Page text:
Proud Lions end series on a high
July 3, 2009
Shane Williams scored two tries for the Lions
© Getty Images
The British & Irish Lions defeated South Africa 28-9 in the third Test at Ellis Park in Johannesburg, registering a fine consolation win to close out a tumultuous series at 2-1 to the Springboks.
Wales wing Shane Williams bagged a brace of first-half tries to finish his troubled tour on a high, with Ugo Monye snaffling a long-range interception for the tourists' third. Phil Vickery enjoyed another, more successful, battle with the 'Beast' Tendai Mtawrira in his final Lions Test, while his fellow veteran campaigner Martyn Williams won his first Test start and fittingly produced his best display on tour. Joe Worlsey and Riki Flutey meanwhile both made contributions on debut.
The Springboks, so hard and precise during their epic victories in the first two Tests, were disorganised by comparison and suffered with 10 changes to their ranks. Zane Kirchner performed well on debut at fullback, but their efforts lacked pace and their defence looked uncharacteristically fragile in the face of the fired-up Lions.
In a week that has been dominated by the troubling story of Schalk Burger's ban for making contact with the eyes of Luke Fitzgerald, the Lions produced an excellent performance and showed strength in the face of calls for the concept to be scrapped. Burger's place in the South Africa side was taken by the find of the series, Heinrich Brussow.
The Springboks took to the field shorn of lock Bakkies Botha, harshly banned for a challenge that left Lions prop Adam Jones with a dislocated shoulder, an issue that his team mates protested perhaps unwisely by wearing white armbands with "Justice 4" emblazoned on them.
In a furious start the tourists showed great confidence, living up to their promise of playing an open game. Referee Stuart Dickinson was conspicuous in the opening minutes as the Springboks were penalised on several occasions for infractions on the floor, Stephen Jones missing his opening shot at goal to blemish his report card early on. Fullback Rob Kearney was fluent and enterprising, his command of the high ball and one scything run putting the Lions on the front foot from deep. Jones troubled the scorers with his second effort, secured after Vickery and his front-row colleagues caused all sorts of issues for the Springboks - hooker Chiliboy Ralepelle forced up.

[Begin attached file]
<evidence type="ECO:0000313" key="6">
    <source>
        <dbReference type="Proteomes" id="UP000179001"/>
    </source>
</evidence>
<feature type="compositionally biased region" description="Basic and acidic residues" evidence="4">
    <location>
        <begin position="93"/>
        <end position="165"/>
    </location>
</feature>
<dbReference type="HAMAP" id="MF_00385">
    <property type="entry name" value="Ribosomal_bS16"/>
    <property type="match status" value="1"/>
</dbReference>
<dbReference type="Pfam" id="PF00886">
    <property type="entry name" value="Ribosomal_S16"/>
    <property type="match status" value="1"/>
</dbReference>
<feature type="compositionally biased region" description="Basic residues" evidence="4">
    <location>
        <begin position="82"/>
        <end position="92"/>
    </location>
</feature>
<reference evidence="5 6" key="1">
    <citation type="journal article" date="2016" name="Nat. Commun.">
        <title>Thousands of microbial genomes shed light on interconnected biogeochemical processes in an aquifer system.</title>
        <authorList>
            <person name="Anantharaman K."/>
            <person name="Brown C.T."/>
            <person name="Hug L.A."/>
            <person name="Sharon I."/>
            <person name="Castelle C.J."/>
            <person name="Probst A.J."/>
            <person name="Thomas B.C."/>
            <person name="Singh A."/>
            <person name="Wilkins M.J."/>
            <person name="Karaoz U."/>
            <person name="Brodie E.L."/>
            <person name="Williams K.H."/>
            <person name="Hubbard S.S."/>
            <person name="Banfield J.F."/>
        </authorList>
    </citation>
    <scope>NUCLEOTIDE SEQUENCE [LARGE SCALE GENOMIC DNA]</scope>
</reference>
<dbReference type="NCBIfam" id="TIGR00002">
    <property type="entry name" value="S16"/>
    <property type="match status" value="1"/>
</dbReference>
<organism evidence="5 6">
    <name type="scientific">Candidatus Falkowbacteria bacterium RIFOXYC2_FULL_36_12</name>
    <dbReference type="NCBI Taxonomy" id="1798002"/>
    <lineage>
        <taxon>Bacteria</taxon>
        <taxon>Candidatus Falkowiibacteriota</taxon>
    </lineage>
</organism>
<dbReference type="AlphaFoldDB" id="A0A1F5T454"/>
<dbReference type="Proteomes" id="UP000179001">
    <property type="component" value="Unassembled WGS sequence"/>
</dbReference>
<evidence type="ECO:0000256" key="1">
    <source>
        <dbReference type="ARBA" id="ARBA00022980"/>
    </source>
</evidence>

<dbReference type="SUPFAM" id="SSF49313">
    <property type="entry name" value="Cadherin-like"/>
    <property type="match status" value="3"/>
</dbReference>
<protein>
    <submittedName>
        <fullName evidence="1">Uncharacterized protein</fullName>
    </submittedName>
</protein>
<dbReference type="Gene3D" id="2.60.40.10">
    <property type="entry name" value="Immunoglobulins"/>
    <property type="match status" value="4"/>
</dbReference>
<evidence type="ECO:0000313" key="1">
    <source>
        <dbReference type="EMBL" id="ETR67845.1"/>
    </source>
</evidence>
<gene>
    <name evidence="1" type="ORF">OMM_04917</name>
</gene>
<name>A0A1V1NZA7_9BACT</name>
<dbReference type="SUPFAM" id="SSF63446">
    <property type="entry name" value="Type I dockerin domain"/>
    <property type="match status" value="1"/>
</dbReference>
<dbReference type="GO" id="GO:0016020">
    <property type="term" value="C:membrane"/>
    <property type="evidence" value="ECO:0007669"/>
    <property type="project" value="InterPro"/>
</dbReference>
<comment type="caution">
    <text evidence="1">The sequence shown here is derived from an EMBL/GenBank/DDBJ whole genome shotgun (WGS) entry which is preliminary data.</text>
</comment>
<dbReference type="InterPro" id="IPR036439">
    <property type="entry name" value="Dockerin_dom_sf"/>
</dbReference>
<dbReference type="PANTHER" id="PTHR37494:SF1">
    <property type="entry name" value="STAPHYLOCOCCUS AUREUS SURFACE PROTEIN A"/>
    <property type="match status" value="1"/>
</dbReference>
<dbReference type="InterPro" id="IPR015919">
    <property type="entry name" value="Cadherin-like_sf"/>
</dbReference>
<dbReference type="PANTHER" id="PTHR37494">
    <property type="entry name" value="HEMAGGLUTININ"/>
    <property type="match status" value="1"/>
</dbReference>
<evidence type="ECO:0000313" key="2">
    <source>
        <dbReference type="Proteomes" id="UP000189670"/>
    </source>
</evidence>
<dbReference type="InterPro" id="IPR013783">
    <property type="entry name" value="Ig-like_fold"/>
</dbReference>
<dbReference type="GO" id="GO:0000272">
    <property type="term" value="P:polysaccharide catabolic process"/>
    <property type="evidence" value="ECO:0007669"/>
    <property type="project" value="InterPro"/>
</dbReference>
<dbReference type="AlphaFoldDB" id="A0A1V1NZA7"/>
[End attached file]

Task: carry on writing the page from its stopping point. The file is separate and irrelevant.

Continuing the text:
They handed the points back immediately, the otherwise outstanding Jamie Heaslip conceding a penalty for not releasing in the tackle. Steyn easily converted, but horribly misjudged a drop-goal attempt shortly after.
The fly-half showed good variety with a teasing chip over the Lions defence, the ball knocked on by Kearney. From the scrum the Boks poured forward, Fourie du Preez orchestrating and the returning Wynand Olivier showing excellent stepping ability to open space for his partner Jaque Fourie and wing Odwa Ndungane. Ndungane was shackled by hooker Matthew Rees and the ball was turned over.
Fourie's dart into the Lions' defence proved to be his last involvement for a time as he walked from the field with a blood injury, and while South Africa reorganised the Lions pounced. Shaw ran a subtle blocking angle on the blindside, allowing Heaslip to burst clear of the defence and find an excellent offload to Williams. The winger raced clear to score under the sticks, but Jones missed the conversion after the ball rolled from the tee, forcing an impossible drop attempt under pressure.
The tourists were nearly undone by a sublime pass from du Preez to free Ndungane, who was shackled by Worsley, but showed some fine innovation of their own moments later when Williams and Kearney swapped several perfectly judged passes to free the Welsh wing. His kick infield found only Steyn however, whose clearance was long and to touch. Williams' exuberance continued as more superb support play saw him claim his second try, latching on to a speculative offload from Flutey and scampering away to score. Flutey set up the chance with a chip over the Springbok defence from turnover ball, beating a slow-to-react Kirchner to the ball and releasing the revitalised Williams.
The tourists suffered a big blow when Shaw was sent to the sin-bin after he collided with a prone du Preez, his knees clattering the scrum-half as he chased back from a scrum. Shaw went to cool off, du Preez's game was over however.